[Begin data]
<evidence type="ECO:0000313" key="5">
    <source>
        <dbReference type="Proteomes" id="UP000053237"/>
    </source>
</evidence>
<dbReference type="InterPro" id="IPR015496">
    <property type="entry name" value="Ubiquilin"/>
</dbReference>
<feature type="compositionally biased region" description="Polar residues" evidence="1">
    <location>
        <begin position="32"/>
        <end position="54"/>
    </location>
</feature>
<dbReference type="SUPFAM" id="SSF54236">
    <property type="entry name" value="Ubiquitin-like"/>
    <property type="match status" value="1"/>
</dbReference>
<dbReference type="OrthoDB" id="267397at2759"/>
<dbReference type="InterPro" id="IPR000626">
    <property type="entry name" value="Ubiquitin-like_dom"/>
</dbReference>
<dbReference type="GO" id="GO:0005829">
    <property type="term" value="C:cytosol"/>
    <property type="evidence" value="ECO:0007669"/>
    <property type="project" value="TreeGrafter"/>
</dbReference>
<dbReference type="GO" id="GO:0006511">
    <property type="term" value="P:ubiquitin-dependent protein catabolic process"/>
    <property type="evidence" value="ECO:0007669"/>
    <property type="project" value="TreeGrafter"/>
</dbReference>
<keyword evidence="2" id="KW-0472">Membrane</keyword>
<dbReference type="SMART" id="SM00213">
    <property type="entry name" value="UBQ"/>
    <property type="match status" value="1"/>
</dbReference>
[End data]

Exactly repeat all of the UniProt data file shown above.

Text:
<evidence type="ECO:0000313" key="5">
    <source>
        <dbReference type="Proteomes" id="UP000053237"/>
    </source>
</evidence>
<dbReference type="InterPro" id="IPR015496">
    <property type="entry name" value="Ubiquilin"/>
</dbReference>
<feature type="compositionally biased region" description="Polar residues" evidence="1">
    <location>
        <begin position="32"/>
        <end position="54"/>
    </location>
</feature>
<dbReference type="SUPFAM" id="SSF54236">
    <property type="entry name" value="Ubiquitin-like"/>
    <property type="match status" value="1"/>
</dbReference>
<dbReference type="OrthoDB" id="267397at2759"/>
<dbReference type="InterPro" id="IPR000626">
    <property type="entry name" value="Ubiquitin-like_dom"/>
</dbReference>
<dbReference type="GO" id="GO:0005829">
    <property type="term" value="C:cytosol"/>
    <property type="evidence" value="ECO:0007669"/>
    <property type="project" value="TreeGrafter"/>
</dbReference>
<dbReference type="GO" id="GO:0006511">
    <property type="term" value="P:ubiquitin-dependent protein catabolic process"/>
    <property type="evidence" value="ECO:0007669"/>
    <property type="project" value="TreeGrafter"/>
</dbReference>
<keyword evidence="2" id="KW-0472">Membrane</keyword>
<dbReference type="SMART" id="SM00213">
    <property type="entry name" value="UBQ"/>
    <property type="match status" value="1"/>
</dbReference>